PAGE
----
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Night Film
Marisha Pessl
William Gaddis, Frederick R. Karl
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We Need to Talk About Kevin - Lionel Shriver A very painful and frustrating read (in a good way). Written as a series of letters by a mother (Eva) following a school massacre committed by her 15-year-old son, the titular Kevin. Ostensibly addressed to her husband, the letters are Eva’s way of trying to understand her son’s actions and her responsibility. Guilt ridden enough to make her something of an unreliable narrator, Eva relentlessly picks away at every scab in her and Kevin’s shared history: her ambivalence toward having a child is reflected in Kevin’s spitefulness toward her; his arrogance and disdain for others are her own intolerances and judgmentalism writ large.

Kevin shows none of the ‘warning’ signs of a young psycho in the making, but is subtly cruel and manipulative. This, along with his father’s refusal to see any problems, make Eva’s dilemma far more complex and sympathetic than just a simple story of a parent retroactively reflecting on their denial of a child’s problems would have been. Readers are left to wonder with Eva what she could have done differently and at what point it should have been done.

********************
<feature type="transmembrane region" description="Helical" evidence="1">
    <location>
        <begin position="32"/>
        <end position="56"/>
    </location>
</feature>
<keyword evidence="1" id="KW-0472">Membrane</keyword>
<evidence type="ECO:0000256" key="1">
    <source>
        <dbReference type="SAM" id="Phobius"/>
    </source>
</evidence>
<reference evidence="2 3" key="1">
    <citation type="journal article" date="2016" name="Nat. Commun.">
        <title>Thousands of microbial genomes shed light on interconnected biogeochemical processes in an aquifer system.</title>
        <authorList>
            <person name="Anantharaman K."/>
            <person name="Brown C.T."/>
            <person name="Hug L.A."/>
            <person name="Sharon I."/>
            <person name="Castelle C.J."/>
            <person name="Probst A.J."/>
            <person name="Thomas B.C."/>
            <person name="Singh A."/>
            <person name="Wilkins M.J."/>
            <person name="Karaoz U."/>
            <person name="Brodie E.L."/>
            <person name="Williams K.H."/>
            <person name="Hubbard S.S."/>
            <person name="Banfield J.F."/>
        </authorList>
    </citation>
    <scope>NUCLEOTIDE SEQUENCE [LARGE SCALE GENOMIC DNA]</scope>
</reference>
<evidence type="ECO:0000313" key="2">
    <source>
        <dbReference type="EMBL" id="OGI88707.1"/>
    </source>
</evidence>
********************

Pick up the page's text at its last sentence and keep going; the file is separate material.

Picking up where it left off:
There are some flaws with the novel. In the space of 400 plus pages, the cataloging of the disturbing aspects of Kevin’s personality become a bit tiresome, and I thought that even the willful denial of his father would have been a bit strained. There are also some events revealed late in the novel that would presumably have colored Eva’s earlier recollections more than they do. Despite these quibbles, very readable and disturbing book that I had a hard time putting down.